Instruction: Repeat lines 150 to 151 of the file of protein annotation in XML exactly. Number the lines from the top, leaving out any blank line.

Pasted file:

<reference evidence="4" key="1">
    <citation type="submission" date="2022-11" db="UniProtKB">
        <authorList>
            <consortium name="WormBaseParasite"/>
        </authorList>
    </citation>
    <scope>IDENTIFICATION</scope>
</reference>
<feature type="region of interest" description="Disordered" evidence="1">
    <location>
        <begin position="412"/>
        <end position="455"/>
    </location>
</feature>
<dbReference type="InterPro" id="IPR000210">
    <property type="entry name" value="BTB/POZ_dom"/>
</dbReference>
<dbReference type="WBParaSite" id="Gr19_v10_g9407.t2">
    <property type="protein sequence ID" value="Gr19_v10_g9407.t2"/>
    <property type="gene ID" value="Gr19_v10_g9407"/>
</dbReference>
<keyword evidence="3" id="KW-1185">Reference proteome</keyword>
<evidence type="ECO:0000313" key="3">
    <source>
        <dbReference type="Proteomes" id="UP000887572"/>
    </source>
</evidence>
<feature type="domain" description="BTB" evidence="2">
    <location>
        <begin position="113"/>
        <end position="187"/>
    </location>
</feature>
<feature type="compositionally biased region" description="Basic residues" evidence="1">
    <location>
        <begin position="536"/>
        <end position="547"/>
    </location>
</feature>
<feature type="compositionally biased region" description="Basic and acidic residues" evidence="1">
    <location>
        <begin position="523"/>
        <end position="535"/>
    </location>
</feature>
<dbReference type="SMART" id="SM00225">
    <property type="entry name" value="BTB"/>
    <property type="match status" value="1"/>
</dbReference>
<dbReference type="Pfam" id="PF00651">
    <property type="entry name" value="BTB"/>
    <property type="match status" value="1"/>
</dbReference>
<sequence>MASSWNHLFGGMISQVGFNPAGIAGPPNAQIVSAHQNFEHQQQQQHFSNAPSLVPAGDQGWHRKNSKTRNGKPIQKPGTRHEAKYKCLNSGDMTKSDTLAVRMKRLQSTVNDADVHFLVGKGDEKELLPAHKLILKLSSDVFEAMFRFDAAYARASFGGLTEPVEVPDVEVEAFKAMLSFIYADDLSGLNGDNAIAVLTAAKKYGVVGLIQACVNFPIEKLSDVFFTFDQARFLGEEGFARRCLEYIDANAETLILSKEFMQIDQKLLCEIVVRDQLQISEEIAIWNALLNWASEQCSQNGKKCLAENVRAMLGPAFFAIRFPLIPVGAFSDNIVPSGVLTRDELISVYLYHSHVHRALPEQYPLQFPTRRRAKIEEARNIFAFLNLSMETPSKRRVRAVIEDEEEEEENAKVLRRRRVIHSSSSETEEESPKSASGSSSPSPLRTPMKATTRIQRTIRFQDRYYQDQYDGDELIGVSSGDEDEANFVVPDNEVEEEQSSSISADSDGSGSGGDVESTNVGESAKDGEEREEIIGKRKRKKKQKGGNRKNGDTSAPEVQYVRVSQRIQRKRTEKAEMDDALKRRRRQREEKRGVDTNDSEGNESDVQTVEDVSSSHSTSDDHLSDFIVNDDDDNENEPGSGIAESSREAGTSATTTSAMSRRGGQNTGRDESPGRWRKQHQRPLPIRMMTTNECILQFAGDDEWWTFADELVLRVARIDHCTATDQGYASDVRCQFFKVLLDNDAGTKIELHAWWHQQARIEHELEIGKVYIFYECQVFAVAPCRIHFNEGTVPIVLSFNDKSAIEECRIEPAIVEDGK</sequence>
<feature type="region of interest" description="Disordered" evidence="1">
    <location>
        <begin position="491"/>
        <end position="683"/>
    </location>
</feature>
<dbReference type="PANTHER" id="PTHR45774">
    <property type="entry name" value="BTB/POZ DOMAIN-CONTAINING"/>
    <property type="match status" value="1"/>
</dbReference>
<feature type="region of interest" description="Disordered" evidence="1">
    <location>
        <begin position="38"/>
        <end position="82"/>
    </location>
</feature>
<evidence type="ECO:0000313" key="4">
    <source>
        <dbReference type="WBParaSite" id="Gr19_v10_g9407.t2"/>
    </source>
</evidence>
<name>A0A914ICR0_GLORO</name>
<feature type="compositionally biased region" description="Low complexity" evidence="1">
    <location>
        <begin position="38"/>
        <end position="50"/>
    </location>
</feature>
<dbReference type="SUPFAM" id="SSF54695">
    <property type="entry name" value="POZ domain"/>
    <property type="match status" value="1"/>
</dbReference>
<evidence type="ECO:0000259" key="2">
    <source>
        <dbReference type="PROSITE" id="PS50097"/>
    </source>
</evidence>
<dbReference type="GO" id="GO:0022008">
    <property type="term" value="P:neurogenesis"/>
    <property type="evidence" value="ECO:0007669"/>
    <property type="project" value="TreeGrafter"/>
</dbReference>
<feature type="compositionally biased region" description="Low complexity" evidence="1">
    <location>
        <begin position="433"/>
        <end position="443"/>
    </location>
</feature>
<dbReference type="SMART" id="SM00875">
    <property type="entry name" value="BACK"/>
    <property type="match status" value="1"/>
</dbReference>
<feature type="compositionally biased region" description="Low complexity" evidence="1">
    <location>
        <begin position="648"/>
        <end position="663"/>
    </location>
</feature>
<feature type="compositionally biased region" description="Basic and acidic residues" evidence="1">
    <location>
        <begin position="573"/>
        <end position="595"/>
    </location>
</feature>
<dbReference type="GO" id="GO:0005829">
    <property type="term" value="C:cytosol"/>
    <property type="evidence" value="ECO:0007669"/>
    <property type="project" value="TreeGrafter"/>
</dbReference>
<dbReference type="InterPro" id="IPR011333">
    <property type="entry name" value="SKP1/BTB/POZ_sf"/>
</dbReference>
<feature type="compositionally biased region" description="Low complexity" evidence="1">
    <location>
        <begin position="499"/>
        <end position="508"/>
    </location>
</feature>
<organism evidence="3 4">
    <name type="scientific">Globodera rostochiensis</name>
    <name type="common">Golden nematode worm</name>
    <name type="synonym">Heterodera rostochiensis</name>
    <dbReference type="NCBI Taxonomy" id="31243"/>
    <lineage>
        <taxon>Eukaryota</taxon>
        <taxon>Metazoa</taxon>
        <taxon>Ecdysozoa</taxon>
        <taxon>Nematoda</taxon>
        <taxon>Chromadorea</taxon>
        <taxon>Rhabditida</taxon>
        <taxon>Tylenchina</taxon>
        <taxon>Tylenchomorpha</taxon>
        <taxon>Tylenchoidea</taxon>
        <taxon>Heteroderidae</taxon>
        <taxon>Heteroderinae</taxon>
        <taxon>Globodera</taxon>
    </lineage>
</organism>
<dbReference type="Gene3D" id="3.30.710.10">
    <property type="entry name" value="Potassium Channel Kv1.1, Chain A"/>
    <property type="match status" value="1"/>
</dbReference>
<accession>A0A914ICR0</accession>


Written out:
        <taxon>Globodera</taxon>
    </lineage>